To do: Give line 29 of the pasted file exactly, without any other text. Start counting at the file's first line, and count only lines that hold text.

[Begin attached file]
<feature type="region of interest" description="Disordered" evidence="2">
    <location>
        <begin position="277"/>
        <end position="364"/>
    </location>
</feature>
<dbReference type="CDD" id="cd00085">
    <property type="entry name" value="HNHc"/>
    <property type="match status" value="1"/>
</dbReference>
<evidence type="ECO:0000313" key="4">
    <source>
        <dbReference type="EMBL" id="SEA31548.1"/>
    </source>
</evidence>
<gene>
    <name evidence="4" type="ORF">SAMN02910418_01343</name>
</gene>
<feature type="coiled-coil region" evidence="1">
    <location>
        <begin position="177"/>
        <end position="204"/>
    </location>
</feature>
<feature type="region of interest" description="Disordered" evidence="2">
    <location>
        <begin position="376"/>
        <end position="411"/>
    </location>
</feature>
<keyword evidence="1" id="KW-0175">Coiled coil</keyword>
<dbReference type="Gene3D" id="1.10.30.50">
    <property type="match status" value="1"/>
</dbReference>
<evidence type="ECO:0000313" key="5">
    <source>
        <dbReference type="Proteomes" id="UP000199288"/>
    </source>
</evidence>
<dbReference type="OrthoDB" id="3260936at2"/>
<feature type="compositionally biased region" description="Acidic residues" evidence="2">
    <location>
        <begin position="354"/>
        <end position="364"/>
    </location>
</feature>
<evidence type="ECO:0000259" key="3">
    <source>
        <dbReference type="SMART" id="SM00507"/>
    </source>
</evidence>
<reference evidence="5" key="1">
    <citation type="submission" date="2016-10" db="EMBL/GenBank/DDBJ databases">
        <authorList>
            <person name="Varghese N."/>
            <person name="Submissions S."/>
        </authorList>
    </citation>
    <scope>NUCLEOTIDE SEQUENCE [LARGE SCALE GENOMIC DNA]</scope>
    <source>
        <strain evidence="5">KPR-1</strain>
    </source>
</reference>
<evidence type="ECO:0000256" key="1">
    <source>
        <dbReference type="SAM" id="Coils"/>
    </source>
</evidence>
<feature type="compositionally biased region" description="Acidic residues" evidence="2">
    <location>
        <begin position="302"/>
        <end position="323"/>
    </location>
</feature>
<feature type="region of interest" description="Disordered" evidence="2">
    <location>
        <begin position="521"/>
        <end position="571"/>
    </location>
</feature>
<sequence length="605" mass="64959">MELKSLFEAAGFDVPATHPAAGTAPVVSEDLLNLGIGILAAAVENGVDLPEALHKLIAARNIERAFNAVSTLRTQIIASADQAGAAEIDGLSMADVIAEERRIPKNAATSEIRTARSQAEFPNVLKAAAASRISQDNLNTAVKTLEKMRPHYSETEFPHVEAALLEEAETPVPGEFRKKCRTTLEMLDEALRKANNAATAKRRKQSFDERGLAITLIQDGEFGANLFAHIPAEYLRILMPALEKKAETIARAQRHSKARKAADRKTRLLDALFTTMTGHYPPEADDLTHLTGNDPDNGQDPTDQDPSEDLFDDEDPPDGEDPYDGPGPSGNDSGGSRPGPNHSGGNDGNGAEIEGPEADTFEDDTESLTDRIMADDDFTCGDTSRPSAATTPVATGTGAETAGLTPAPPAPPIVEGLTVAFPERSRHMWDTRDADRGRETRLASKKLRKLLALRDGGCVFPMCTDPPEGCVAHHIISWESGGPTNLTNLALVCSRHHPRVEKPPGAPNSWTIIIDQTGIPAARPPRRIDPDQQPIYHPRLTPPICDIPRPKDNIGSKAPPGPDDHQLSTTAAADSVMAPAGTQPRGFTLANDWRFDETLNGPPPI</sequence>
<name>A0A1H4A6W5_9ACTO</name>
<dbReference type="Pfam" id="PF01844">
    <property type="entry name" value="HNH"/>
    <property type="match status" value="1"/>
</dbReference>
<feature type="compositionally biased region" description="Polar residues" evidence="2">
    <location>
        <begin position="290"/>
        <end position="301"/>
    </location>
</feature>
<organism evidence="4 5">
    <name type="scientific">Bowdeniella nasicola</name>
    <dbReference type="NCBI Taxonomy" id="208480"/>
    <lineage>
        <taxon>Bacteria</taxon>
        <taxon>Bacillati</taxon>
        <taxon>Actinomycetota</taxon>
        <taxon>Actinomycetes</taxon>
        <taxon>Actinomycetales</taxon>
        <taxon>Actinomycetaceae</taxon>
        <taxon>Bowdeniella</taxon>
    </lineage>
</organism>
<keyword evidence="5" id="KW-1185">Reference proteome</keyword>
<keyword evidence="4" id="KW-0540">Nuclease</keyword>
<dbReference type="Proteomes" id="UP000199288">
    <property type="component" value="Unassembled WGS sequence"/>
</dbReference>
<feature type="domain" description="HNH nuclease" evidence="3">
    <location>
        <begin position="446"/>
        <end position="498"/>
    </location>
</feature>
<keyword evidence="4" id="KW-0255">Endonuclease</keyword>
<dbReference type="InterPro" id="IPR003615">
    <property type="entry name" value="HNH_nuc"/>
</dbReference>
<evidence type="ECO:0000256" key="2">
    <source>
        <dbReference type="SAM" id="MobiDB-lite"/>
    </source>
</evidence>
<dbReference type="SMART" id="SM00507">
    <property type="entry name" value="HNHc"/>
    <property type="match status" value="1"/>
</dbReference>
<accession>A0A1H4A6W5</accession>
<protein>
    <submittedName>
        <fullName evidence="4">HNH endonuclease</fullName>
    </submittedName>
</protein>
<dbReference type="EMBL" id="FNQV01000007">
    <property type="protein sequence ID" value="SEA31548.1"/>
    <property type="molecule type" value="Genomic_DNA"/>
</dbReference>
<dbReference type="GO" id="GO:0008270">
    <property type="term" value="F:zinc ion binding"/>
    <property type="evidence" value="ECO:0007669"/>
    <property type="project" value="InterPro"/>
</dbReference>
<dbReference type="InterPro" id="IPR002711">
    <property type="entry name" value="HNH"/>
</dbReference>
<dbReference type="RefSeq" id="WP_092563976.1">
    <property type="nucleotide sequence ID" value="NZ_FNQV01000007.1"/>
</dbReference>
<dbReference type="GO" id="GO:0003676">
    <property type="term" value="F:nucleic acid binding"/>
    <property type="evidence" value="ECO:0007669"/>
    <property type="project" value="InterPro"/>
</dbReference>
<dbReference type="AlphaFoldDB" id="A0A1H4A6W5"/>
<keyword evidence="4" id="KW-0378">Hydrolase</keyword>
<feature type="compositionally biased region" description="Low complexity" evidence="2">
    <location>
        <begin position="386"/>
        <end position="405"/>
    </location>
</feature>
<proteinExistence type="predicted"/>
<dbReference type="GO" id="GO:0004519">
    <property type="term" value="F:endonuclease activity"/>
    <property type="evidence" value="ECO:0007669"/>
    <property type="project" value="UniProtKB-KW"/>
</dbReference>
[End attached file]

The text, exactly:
    </location>